Holocene Evolution, OFR 01-076Home | Intro | Geology | Methods | Animation | Data | GIS | Acknowledgements | References | Appendix
The culmination of the GIS work is enabling the data to be used as a visualization tool to explain and illustrate large-scale geologic processes in the CRLC to both scientists and the non-scientific community. Besides the usefulness of the data in the GIS, these data were also used to create an animation of the Holocene coastal evolution.
Once the individual surfaces for each 1000-year time step were completed and merged with the modern DEM, these grids were then exported as X, Y, Z ascii files. These files were then regridded using the SwathEditor Toolkit software from University of New Brunswick Ocean Mapping Group (URL: http://www.omg.unb.ca/~jhc/SwathEd.HTMl). This gridding step was performed primarily to convert the X,Y, Z file into an OMG/R4 grid format which is easily imported into Interactive Visualization Systems (URL: http://www.ivs.unb.ca) software package Fledermaus. Both the SwathEditor Toolkit and Fledermaus were running on a Silicon Graphics computer system. For greater flexibility in creating colormaps for the grids, the seaward and landward portion of each surface was exported from ArcView as a separate file. Once a satisfactory colormap for each portion of the surface was created in Fledermaus, the two grids were seamlessly displayed together for the fly-throughs.
Using a 3d mouse a flight path over the study area was created and saved. Once this flight path was saved, individual frames were rendered for each 3d surface using Fledermaus´ movieclient tool. These series of images were saved for all 12 surfaces (11,000 yr BP to present day). Because the images follow the same sequence for each surface, it was easy to select which images from each time frame needed to be used for the animation at a particular location. This technique allowed the animation to not only fly through space, but to fly through space and time simultaneously. Once the selection of more than 2300 images was made, some indication of the time frame represented by the surfaces was necessary. A simple time bar was created with a red bar indicating the time frame being displayed. This time bar tiff image file was merged with the appropriate 3d image using the "merge" command on a Linux computer. The final step in creating the animation was to actually combine all 2377 tiff images into a single mpeg animation file. This final step was accomplished with the shareware software package VideoMach.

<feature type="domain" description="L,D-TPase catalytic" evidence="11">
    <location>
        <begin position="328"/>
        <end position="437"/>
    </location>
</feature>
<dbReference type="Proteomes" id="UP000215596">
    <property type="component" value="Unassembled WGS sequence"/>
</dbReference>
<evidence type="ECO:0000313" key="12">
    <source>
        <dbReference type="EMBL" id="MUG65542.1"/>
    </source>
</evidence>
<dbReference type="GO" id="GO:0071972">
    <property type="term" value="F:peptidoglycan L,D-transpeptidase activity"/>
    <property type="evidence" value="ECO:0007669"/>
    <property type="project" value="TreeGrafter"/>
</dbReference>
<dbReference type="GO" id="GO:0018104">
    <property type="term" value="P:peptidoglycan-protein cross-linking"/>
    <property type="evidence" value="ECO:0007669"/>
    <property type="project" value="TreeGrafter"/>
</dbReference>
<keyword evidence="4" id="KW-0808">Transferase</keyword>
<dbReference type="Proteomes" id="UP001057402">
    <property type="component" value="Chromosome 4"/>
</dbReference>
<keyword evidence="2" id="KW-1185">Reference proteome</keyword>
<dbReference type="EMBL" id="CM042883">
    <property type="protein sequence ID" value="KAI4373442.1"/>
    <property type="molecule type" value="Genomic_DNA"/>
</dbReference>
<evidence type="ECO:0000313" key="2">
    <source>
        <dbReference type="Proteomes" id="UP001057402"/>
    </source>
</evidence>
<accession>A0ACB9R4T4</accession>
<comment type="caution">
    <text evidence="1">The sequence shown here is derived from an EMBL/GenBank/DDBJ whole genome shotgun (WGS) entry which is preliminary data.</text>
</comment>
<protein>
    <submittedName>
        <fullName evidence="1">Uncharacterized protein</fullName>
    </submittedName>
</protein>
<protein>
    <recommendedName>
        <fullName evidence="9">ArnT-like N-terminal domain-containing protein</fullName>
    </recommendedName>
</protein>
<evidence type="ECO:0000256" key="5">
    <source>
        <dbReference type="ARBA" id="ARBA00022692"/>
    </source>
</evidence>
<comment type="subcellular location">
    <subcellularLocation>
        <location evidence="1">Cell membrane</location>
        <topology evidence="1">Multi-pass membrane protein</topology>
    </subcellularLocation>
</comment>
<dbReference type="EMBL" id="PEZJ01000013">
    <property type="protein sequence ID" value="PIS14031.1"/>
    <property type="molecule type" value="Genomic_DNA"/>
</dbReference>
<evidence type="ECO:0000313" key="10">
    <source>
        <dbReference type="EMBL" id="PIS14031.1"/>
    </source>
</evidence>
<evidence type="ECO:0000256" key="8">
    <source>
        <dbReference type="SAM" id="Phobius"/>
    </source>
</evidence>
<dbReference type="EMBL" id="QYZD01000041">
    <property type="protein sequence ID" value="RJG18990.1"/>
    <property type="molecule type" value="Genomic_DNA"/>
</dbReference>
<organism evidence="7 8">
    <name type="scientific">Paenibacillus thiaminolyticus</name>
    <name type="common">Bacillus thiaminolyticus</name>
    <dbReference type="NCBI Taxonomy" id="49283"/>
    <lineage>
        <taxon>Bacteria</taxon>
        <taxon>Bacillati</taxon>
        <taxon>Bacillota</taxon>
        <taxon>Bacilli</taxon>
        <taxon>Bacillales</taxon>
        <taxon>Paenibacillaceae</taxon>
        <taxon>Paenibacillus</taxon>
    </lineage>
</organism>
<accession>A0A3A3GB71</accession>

The initial part of the animation flies over the modern day surface down the Columbia River and out to sea. Then turns around to look back at the shore. Once offshore, the animation pauses and while remaining in a stationary place, the images begin to step back through time in 1000 year increments. The time bar that now appears in the lower left corner of the image indicates which time frame is being viewed. Present day has a white time bar, 1,000 yr BP has one red rectangle, 2,000 yr BP two red rectangles and so forth through to 11,000 yr BP.
Once the image of 11,000 yr BP is reached, then flight begins again. This time flight will take place through space and time simultaneously. The flight circles to the southern end of the study area and then moves north along the coast. The time frame of the images now goes from the most distant past (11,000 yr BP) to the present in 1,000-year time steps. Once the present day is reached, the animation pauses, then begins to zoom out so that the whole present day coastline of the study area is visible.
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